March: Peas, Please!
Peas can still be planted during all of March and April with reliable results. Cascadia for snap peas, Oregon Giant and Oregon Sugar Pod II for snow peas, or Canoe for fresh shelled peas are only a few of the delicious varieties available. Dwarf varieties normally bear for a short period only, so for a prolonged harvest plant a short row every 2-3 weeks through about mid-April.
In addition to the standards, there are beautiful heirloom pea varieties such as the 6’ tall “Capucijner blauschokkers “ pea with eye-popping red and violet flowers followed by blue-purple pods filled with brown-gray peas (picture from “Hayfield, a Pennsylvania Plant Geek’s Garden”). Experiment with small plantings of heirlooms until you see which varieties perform well for you. Each type of pea has virtues, so try something different each year. Snap peas seem to have the most versatility as a main crop. They hold on the vine longer than snow peas and late pickings can be used in recipes just like a green bean. Caught before they fatten in the pod too much, you can even pop the peas out of the pod as you would with shelling peas. Inoculate: Pea yields can be increased by inoculating the seed with rhizobial bacteria. Find packets of “legume inoculant” at just about any nursery that stocks vegetable seed, or order it from a seed company. Planting: Peas can be planted without tilling if the spot was worked last year. Just scratch out a 1” deep furrow and plant the seed 1” deep and about 1” apart. Peas are one of the only vegetables that actually benefit from a little crowding, so plant in a 3” wide band rather than a single row. Rows of dwarf peas can be spaced 12-18” apart, but rows of larger varieties are best at least 4’ apart. Peas emerge in 5 to 15 days, depending on soil temperatures. Once they’re up and going, side dress the row with 1 cup of complete organic fertilizer per five feet of row. Extend your harvest with 2-3 sowings or grow 2-3 varieties with different maturity dates. Marauders: freshly seeded peas sometimes get pecked out by birds, so you may want to protect pea rows with a loose fabric row cover, removing it once the peas are an inch high and rooted. Trellising: Seed packets usually indicate the eventual height of the pea vine but you may want to go ahead and put up a 5 foot trellis for all varieties but the true dwarfs. It’s hard to put up a trellis after pea plants overshoot the package’s suggested maximum height, which happens fairly often.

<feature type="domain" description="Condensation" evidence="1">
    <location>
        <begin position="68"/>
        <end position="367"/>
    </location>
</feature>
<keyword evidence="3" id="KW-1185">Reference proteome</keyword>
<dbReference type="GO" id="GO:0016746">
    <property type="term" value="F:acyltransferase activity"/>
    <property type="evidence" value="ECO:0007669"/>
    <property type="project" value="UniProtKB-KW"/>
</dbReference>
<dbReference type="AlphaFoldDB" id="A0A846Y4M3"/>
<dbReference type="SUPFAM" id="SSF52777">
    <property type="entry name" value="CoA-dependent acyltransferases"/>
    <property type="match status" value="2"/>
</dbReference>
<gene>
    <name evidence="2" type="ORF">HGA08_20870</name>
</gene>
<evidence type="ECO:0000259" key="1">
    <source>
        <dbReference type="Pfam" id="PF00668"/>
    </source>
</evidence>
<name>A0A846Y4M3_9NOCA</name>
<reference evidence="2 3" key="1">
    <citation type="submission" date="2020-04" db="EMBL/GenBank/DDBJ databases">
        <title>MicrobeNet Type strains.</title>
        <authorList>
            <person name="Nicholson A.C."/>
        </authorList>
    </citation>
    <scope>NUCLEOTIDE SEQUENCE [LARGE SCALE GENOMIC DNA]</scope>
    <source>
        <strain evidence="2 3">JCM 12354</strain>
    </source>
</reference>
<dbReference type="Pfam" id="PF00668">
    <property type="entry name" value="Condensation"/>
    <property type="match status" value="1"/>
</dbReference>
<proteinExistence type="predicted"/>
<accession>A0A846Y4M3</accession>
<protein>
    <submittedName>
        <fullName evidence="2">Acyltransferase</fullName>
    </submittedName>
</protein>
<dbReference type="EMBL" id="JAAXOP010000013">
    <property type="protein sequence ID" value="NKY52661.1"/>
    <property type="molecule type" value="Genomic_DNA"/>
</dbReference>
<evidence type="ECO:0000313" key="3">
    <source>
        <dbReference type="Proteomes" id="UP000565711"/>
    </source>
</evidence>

From “Skippy’s Vegetable Garden” Pea problems: Since weather related stressors encourage various pea diseases, it’s best to seek out disease resistant or tolerant varieties for at least your later plantings from mid-April on. Some of the resistant varieties are Maestro for shellers, Sugar Sprint for snap peas, and Oregon Giant or Oregon Sugar Pod II for snow peas. Harvest: Edible pod Peas picked early are tender to the tooth, but left a little longer develop more sweetness. Shelling peas should be picked as the pea seed swells but before the seeds “crowd” the pod, otherwise they get too starchy. Keep picking to keep them coming. More on Peas: Pea shoots, flowers and tendrils can be used as a salad green or quickly wilted by stir frying with lots of garlic and a combo of olive and sesame oil. Pea Shoot Culture: Per OSU Extension try Oregon Sugar Pod II, Oregon Giant and Cascadia. “When plants are 6 to 8 inches tall, clip off the growing points plus one pair of leaves to encourage branching. These clippings are your first pea shoot harvest of the season. Keep clipping the top 2 to 6 inches of each plant after regrowth – about every three to four weeks. Harvested pea shoots should include the top pair of small leaves, delicate tendrils and a few larger leaves and blossoms or immature buds. Select shoots that are fresh, crisp, bright green and undamaged. Those with immature blossoms are especially attractive for use as an edible garnish or in a fresh green salad.” Keep going until you get sick of them or the taste deteriorates. If you have a few surviving at 2-4” high in July, WSU says they may regrow and give you some more pea shoots in the fall. NOTE: if you try pea shoots, be sure to make a separate planting for the usual harvest of snow or snap peas pods! (To view or download OSU’s “Pea Shoots circular, Google PNW 567.) See you in the Pea Patch!